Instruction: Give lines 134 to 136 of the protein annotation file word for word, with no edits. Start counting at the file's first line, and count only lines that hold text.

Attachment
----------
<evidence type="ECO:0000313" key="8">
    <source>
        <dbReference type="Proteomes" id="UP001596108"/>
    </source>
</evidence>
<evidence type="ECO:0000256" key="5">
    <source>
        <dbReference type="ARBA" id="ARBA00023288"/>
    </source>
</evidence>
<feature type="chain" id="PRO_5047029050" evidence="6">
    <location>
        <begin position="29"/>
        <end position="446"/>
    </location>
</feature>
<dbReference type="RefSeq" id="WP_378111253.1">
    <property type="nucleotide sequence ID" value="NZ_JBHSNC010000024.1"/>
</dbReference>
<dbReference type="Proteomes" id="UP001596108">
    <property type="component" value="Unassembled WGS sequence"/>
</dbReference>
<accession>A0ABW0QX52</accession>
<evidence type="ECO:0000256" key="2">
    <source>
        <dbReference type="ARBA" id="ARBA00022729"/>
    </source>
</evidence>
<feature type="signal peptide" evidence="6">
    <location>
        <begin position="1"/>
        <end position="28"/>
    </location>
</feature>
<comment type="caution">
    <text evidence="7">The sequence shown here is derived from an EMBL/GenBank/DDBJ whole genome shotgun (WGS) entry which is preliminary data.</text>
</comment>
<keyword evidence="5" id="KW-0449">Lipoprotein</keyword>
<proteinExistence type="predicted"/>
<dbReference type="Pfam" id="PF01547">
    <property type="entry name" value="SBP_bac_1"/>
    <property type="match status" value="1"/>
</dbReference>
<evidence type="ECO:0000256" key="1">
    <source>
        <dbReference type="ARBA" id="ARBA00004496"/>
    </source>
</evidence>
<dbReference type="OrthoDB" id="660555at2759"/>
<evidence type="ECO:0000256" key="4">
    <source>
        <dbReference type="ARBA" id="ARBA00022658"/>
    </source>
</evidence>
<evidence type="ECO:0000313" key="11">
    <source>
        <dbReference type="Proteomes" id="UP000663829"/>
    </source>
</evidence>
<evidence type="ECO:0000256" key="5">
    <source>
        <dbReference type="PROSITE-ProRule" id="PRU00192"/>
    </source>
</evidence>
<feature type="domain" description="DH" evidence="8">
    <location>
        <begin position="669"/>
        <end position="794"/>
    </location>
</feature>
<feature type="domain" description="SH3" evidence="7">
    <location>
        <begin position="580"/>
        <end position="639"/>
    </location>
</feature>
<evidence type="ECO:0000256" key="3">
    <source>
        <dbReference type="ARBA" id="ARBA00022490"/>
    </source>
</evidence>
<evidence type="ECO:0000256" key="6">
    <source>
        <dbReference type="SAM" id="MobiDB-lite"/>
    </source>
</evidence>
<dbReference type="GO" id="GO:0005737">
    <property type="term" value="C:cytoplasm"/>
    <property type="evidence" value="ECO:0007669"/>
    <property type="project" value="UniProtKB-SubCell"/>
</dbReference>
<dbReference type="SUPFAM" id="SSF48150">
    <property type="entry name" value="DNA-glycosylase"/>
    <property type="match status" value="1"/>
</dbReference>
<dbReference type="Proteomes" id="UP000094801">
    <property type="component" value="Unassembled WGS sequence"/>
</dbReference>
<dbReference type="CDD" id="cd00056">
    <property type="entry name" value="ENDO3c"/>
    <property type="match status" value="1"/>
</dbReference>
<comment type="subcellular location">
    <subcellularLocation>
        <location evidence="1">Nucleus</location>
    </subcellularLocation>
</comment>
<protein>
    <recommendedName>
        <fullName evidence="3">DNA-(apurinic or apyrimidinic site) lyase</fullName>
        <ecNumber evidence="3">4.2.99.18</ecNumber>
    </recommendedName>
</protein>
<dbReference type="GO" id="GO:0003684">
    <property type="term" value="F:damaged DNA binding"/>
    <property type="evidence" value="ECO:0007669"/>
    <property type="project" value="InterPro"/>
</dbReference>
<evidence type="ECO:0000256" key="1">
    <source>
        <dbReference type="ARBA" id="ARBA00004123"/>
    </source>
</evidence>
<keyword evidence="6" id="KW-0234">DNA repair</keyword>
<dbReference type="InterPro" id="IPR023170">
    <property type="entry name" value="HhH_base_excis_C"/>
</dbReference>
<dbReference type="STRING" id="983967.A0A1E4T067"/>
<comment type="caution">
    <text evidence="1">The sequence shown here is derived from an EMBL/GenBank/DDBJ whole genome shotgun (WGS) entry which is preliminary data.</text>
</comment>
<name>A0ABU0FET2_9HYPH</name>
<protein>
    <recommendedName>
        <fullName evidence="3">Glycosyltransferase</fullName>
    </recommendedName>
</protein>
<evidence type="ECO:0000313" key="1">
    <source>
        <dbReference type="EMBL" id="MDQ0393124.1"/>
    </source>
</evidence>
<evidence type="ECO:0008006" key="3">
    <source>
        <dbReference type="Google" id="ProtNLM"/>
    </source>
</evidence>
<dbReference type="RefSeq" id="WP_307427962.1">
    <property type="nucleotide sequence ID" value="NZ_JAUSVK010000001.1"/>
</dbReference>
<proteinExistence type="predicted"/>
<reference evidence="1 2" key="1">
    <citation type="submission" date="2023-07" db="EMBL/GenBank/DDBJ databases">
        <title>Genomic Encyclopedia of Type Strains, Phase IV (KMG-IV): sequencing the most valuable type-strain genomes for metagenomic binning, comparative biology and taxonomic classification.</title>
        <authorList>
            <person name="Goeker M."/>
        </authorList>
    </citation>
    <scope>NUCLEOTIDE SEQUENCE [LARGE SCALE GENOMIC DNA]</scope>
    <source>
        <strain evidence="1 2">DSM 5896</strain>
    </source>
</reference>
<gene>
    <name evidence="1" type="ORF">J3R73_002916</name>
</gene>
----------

    <recommendedName>
        <fullName evidence="3">Glycosyltransferase</fullName>
    </recommendedName>